Inter-species Connections: Whales & Dolphins, Linda & Keiko

Linda, Keiko, and his dolphin friends.

Earlier this year I viewed a YouTube video of interplay between a Humpback whale and a dolphin. This falls in the category of interest to the Wisdom University’s Institute of Inter-species Connections of which I am director. At first viewing there was a question about the intent of this interaction, but it soon became clear that the two species were thoroughly enjoying each others company.


Watching this video took me back to my time in Mexico when I worked with Keiko, the orca whale featured in the movie “Free Willy”, and the special friendship he had with four dolphins. My visit was during the time he was being prepared to be moved to Iceland, a sojourn before his eventual release, in the hope that he would find the pod from which he was captured as a young calf 10 years before.

Linda and one of Keiko's dolphin companions.

At the time this inter-species friendship was thought to be highly unusual as dolphins are considered to be prey for Orca whales. Obviously Keiko had a different concept of friendship and it was delightful to watch his dolphin friends playing with him, sliding over the top of his head and brushing against him and just hanging out in the pool together.

I had the feeling that Keiko was happy in Mexico.  Besides his dolphin friends, he had a strong inter-species friendship with a human. He was so bonded to his trainer/caregiver, Jeanette that she had not taken a holiday for seven years because Keiko would became so depressed.




How did I come to work with Keiko you might ask? An Albuquerque veterinarian who had been communicating with Keiko contacted my office and

Keiko responds to Linda TTouching along his side.

asked if I would visit Keiko in Mexico City. In those days I taught an annual TTEAM training in the historic art town of San Miguel de Allende and she knew that I flew through Mexico City. I wish I could remember name of the vet, maybe someone will tell her about this blog and we can reconnect.

Keiko was clearly distressed the first time I went to work with him. In preparation for the move to Oregon for rehab and ultimate release, the water Keiko’s pool had been cooled several degrees; this posed a problem for his dolphin friends. They could not take the cold water so they were moved into a pool next to Keiko. When I arrived he was swimming back and forth non-stop, like a dog pacing in a kennel or a horse stall-walking,  vocalizing to them in a very agitated way.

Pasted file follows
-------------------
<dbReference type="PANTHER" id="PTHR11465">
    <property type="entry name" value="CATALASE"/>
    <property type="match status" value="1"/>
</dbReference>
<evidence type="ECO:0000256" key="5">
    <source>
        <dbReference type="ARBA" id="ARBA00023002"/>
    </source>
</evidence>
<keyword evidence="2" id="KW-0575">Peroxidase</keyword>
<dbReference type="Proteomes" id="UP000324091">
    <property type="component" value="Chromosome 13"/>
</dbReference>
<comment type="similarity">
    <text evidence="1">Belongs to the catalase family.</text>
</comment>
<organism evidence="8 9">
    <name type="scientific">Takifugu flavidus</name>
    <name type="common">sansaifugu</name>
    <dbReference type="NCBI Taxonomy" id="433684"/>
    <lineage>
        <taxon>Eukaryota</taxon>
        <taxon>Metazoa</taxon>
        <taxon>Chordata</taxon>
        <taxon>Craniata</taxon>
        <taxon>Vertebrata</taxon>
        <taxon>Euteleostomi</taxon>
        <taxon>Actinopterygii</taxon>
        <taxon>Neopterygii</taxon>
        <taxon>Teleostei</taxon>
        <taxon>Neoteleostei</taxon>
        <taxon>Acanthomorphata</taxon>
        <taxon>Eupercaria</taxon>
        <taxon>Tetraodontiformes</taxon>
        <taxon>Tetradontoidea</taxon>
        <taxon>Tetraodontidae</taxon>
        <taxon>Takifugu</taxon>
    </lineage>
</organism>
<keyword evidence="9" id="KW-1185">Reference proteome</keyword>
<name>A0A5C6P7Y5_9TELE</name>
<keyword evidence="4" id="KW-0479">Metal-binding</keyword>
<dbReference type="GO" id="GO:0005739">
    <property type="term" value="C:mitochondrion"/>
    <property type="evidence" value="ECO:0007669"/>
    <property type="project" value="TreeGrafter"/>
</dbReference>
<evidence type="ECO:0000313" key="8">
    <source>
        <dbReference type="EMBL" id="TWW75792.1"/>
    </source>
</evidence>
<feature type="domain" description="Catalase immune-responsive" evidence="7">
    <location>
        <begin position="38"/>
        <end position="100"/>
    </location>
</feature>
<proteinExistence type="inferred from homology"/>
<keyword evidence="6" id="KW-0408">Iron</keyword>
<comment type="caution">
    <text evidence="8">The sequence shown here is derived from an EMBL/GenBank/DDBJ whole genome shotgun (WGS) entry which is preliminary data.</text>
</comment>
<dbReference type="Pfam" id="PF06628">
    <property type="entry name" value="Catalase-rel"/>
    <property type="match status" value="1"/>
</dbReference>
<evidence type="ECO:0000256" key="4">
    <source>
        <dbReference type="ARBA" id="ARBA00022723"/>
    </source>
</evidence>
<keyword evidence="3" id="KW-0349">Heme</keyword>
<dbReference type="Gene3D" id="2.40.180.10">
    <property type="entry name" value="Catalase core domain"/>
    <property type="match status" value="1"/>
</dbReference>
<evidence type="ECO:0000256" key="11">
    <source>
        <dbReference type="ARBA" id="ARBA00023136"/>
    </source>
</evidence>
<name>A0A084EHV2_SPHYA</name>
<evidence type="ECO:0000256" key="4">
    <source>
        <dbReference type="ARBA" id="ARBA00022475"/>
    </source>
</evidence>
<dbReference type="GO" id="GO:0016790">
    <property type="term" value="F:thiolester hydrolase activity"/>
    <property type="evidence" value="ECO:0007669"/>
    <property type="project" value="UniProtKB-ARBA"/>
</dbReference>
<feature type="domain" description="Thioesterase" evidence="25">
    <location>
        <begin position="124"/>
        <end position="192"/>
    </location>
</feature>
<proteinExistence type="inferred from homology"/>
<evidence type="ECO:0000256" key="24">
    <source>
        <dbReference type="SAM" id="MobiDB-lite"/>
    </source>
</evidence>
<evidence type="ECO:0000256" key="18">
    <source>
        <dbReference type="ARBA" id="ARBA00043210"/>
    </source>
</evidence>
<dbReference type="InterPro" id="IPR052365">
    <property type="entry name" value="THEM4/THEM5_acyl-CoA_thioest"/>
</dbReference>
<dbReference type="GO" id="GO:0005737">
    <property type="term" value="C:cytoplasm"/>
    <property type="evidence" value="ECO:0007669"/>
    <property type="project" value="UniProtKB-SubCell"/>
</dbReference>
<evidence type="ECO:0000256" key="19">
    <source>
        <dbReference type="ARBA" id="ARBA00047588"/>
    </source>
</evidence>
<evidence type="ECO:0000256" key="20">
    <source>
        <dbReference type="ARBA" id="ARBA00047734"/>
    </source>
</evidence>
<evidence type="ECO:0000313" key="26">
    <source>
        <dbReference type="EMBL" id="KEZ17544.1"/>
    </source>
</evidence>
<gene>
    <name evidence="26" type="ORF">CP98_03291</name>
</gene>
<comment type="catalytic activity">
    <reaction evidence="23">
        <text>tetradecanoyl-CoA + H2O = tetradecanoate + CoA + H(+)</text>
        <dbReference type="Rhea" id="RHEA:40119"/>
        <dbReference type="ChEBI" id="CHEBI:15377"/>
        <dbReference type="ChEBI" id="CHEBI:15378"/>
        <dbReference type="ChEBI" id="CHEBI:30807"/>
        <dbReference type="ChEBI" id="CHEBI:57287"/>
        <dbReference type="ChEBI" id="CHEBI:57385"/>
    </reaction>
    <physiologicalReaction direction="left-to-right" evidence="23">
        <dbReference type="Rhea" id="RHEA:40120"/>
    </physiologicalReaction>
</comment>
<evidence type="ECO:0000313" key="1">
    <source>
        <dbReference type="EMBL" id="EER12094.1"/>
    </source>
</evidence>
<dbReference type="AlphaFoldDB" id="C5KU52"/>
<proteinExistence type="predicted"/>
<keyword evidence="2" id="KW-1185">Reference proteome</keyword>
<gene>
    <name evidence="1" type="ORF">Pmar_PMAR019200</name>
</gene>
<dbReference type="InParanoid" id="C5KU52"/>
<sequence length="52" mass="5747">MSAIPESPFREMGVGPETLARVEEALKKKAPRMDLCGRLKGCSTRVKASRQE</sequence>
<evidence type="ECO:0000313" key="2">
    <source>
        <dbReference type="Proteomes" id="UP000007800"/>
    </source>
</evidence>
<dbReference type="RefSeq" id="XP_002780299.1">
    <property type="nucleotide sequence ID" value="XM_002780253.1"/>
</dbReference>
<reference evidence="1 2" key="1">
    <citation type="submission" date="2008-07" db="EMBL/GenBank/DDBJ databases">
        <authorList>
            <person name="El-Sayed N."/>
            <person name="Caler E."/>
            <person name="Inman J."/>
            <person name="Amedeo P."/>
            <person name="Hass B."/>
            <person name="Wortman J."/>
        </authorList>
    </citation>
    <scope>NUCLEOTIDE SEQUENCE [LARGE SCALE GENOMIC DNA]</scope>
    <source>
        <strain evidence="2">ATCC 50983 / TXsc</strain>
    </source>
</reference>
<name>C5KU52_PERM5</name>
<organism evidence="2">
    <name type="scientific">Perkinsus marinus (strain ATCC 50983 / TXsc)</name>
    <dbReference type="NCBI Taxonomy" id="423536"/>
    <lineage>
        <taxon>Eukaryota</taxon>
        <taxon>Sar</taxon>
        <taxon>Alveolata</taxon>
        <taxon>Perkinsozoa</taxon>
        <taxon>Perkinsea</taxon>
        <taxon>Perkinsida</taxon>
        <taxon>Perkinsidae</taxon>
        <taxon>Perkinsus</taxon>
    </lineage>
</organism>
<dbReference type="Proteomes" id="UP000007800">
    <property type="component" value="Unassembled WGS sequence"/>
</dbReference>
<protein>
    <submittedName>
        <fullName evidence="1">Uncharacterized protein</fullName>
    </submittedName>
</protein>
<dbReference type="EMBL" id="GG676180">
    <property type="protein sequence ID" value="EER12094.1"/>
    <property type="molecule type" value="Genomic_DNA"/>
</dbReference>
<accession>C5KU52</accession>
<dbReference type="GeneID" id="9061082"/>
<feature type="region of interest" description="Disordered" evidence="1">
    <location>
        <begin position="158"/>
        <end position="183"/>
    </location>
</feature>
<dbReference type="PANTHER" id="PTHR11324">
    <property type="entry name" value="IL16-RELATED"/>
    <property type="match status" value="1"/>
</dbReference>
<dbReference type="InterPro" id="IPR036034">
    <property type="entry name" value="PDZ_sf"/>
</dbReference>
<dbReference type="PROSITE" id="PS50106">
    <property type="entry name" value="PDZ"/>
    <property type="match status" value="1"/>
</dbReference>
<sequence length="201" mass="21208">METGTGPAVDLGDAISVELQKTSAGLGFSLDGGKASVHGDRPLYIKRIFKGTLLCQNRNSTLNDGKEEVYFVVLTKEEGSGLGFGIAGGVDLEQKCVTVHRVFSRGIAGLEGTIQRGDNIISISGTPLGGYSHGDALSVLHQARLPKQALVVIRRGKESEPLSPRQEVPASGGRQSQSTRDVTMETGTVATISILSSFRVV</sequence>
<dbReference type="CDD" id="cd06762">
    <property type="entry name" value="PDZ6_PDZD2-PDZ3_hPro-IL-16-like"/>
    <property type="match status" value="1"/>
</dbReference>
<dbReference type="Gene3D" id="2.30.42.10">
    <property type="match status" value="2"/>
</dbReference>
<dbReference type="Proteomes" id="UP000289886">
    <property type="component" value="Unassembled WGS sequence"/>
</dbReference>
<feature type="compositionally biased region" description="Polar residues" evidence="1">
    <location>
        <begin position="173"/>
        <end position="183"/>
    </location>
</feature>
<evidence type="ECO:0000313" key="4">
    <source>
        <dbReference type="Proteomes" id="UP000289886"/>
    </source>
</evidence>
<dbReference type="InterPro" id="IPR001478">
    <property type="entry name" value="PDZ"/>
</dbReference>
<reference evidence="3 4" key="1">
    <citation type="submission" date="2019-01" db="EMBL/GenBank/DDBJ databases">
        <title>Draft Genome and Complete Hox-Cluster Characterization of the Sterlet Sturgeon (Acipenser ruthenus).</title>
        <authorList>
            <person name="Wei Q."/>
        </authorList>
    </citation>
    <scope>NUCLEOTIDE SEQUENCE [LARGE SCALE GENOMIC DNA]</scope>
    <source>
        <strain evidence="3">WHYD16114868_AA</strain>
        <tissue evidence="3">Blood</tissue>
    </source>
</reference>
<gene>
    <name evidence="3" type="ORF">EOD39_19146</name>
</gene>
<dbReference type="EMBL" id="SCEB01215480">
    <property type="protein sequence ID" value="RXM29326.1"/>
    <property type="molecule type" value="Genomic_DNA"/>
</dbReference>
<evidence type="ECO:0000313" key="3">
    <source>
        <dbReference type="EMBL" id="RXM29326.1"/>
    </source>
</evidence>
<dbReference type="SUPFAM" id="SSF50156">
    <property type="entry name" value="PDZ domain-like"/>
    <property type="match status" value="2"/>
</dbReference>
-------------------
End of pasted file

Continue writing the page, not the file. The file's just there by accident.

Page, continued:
It was between shows when I arrived at the stadium pool and there was no one in sight. Keiko was on the far side of the pool, swimming back and forth. Above the pool were maybe 30 rows of cement steps that spectators sat on. At the top of the steps I stood quietly for a while and, seeing no one around, I made a very loud, high-pitched call that I had learned from an orca whale off the coast of British Columbia when I was on an orca research trip with Jim Nolman and Gigi Coyle in 1974.

Keiko responded immediately. He left his dolphin friends and came right over to the side of the pool. I walked down and spoke to him and then Jeanette appeared from behind the staging area on the far side of the pool. Keiko followed me around the edge of the pool, with him nose out of the water looking at me.

Jeanette had received a letter from the vet saying that she hoped I could come. I brought her a copy of my book, The Tellington TTouch: Caring For Animals With Heart and Hands, and we talked about TTouch. Keiko stayed close to us the whole time. When I reached down and began to do Raccoon TTouches on his nose the entire 17 feet of him began trembling, which

Linda and Keiko engaging in inter-species communication

he’d never done before. I asked why she thought he was shaking, and she replied, “I think he’s happy to see you.”

Although I TTouched the wart-like Papillomavirus growths Keiko had developed in captivity, my primary interest was increasing his trust of new people. Apparently it normally took more than a month before he was comfortable with a new person around the pool. Jeanette said it was amazing that he trusted me enough to roll over and allow me to TTouch the wart-like hardened area you see in the photo.

Here you can seem some of the wart like growths that had developed on Keiko's underside

When Keiko was flown to Oregon for the first phase of his relief, Jeanette was told there was not enough money to support her accompanying him. I could not believe that despite a rumored 17 million being spent for his move, Jeanette had not been figured into the cost.  That spring at Equitana (the world’s largest equine trade show held in Essen, Germany) I offered my usual personality analysis of horses to the public, requesting a donation that would support Jeanette and a friend travelling with Keiko to Oregon. I raised $4700 which was enough to support the two women for almost a month long stay in Oregon to ease Keiko’s transition into a strange new place.

Although Keiko died less than a year after his release, apparently of pneumonia, I believe that he brought a level of awareness that could make a difference to all whales on our precious planet. I feel very privileged to have spent time with him and been involved with his life.


© 2012, Linda Tellington-Jones. All rights reserved.

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